To move from lead deckhand to officer or mate might require you
to extend your training to the next level by completing the MCA OOW 3,000gt (Yacht) CoC qualification, ideally with the chief mate endorsement.

The fundamental entry requirements to applying for your MCA OOW 3,000gt (Yacht) Notice of Eligibility for your MCA Oral Exam are:
Formal record of sea time of 36

months’ yacht service plus 365 days’ sea service (refer to MSN 1802 for full details).

With the completion of the OOW (Yacht) Training Record Book (TRB). (Note: Not required if you can provide evidence of 36 months (1,096 days) of actual days at sea on vessels of at least 24m.)

The (Yacht) TRB could take up to three years to complete. For more experienced yacht crew, the MCA will accept the TRB completed in no less than 12 months, so start this as soon as possible in your career.

The Yachtmaster Offshore theory and CoC qualifications.

Basic STCW 95 modules (STCW A-VI/1-1-4).

Valid ENG1 medical. (It might be wise to do this first before you spend money on any courses, as you cannot be a watchkeeper if you are colour-blind or suffer from certain types of diabetes.)

You will also require the Advanced Sea Survival for Yachtsmen, GMDSS General Operator’s Certificate, General Ship Knowledge and OOW Navigation & Radar to be completed before you take your MCA OOW 3,000gt (Yacht) Oral exam.

You can apply for your chief mate endorsement either at the same time as you apply for your OOW notice of eligibility (NoE) or after your OOW oral exam and issue of CoC. This is easily done with a few more courses, and this time without the need
for an MCA oral exam. You need your Yachtmaster Ocean Theory, Yachtmaster Ocean CoC, Advanced

Fire Fighting and Medical First Aid. Also, remember that for any applications, revalidations or similar, you will need a formal record of your yacht service. All your yacht service and sea service must be logged in an officially recognised logbook or discharge book, backed up with testimonials.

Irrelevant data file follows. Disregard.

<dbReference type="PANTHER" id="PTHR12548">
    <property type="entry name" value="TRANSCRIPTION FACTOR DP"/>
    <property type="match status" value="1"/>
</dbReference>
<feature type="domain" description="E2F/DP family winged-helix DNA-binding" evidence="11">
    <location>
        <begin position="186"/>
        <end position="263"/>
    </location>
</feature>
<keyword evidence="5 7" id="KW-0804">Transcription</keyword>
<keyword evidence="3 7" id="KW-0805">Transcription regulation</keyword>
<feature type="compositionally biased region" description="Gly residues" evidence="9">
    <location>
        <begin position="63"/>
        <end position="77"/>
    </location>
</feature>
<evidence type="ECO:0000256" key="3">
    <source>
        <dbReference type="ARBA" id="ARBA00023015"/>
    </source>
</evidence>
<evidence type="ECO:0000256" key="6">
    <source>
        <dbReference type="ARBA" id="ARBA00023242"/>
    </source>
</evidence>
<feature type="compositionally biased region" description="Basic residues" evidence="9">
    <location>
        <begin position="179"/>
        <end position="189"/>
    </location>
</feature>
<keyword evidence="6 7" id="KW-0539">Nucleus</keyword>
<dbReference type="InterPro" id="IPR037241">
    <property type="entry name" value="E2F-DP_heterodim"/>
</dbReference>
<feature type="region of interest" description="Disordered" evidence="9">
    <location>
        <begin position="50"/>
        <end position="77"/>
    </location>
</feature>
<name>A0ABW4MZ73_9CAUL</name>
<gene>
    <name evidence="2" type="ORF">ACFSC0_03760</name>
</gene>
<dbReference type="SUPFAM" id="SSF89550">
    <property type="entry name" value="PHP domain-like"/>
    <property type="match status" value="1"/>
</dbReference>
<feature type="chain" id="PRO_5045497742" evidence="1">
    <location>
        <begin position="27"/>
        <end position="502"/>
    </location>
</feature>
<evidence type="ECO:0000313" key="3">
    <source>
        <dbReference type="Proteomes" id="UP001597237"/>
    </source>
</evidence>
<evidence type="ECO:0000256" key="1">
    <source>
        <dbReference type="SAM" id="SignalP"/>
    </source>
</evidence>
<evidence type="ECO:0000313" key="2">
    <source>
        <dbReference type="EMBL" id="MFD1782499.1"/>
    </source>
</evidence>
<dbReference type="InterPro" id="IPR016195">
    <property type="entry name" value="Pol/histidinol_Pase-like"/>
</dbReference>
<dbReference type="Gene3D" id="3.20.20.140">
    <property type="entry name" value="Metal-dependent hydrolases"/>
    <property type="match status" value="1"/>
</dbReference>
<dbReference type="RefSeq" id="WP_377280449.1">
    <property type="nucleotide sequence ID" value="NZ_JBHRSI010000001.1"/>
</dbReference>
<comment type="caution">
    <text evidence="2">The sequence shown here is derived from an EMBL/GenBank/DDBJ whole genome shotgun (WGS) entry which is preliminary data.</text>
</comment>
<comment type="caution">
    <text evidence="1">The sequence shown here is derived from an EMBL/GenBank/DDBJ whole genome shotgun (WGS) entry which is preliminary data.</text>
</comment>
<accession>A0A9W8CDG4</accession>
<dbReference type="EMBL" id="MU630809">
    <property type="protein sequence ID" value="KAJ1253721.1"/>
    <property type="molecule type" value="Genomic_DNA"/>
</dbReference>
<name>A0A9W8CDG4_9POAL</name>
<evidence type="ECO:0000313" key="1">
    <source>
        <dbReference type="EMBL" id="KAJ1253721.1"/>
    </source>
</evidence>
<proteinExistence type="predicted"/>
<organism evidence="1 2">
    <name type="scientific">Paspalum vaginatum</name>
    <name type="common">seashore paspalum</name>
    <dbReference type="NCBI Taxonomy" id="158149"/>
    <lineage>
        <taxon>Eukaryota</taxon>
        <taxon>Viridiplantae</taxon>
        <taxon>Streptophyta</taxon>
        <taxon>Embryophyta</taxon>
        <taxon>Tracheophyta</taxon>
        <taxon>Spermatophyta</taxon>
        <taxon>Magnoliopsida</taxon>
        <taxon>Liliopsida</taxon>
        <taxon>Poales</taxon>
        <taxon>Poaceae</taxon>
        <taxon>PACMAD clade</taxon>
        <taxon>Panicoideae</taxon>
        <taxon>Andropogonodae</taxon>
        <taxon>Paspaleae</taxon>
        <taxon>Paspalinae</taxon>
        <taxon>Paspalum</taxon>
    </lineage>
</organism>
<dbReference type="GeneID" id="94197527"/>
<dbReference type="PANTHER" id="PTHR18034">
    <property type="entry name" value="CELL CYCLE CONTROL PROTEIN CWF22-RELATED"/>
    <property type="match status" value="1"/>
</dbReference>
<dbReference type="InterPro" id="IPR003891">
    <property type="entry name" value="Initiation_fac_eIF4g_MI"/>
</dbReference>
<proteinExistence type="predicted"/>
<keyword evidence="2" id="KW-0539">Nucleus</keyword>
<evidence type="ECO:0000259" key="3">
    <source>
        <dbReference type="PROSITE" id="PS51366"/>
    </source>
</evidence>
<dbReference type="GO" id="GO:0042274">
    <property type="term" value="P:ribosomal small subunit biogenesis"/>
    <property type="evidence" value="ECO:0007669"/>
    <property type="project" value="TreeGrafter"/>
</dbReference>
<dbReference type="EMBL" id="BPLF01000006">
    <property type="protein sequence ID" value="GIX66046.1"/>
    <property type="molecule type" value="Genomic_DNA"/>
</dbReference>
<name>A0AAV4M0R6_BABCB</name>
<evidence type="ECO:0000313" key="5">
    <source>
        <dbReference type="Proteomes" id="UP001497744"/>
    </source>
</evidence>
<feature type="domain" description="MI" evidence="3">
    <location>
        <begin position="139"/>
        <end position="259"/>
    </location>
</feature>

Remember, it is not all about the ticket. Moving into more responsible positions it is essential you have the experience and maturity to meet the requirements for your increased level of responsibilities of assisting the captain and possibly running the deck department.

The course content within the MCA OOW qualification or chief mate modules do not cover any essential leadership and management training, so it might be wise to seek additional courses that will increase your level of expertise, communication skills and mentoring abilities – as well as accounts and budgeting.

Furthermore, with the higher level of security these days, it might be sensible to complete the ISPS Security Officer and ISM Safety Officer courses. It could certainly be a requirement for an officer to hold these qualifications on larger vessels. And it looks good on your CV too. Laurence Reymann is Director of YPI Crew. ypicrew.com
Joey Meen is a Council Member for the PYA and runs career consultancy Ask Joey. askjoey@wanadoo.fr

Magazine The Crew Report

OPERATION AREA

(nm from a safe haven)

VESSEL CATEGORY

<24m & <200gt

>24m BUT <200gt

>24m & 200-500gt

>24m & 500-3,000gt

CAT 2 (60nm)

YM Offshore Coastal Skipper First Aid

YM Offshore Mate
First Aid (MCA) Engineer

Master (500gt) Coastal Skipper Medical First Aid Engineer

Master (3,000gt) OOW
Medical First Aid Engineer x 2

CAT 1 (150nm)

YM Offshore Coastal Skipper Medical Care Engineer

YM Offshore Coastal Skipper Medical Care Engineer

Masters (500gt) YM Offshore Medical Care Engineer x 2

Master (3,000gt) Chief Mate Medical Care Engineer x 2

CAT 0 (unlimited)

YM Ocean YM Offshore Medical Care Engineer x 2

YM Ocean YM Offshore Mate Medical Care Engineer x 2

Master (500gt) OOW
YM Offshore Medical Care Engineers x 2

Master (3,000gt) Chief Mate OOW
Medical Care Engineers x 2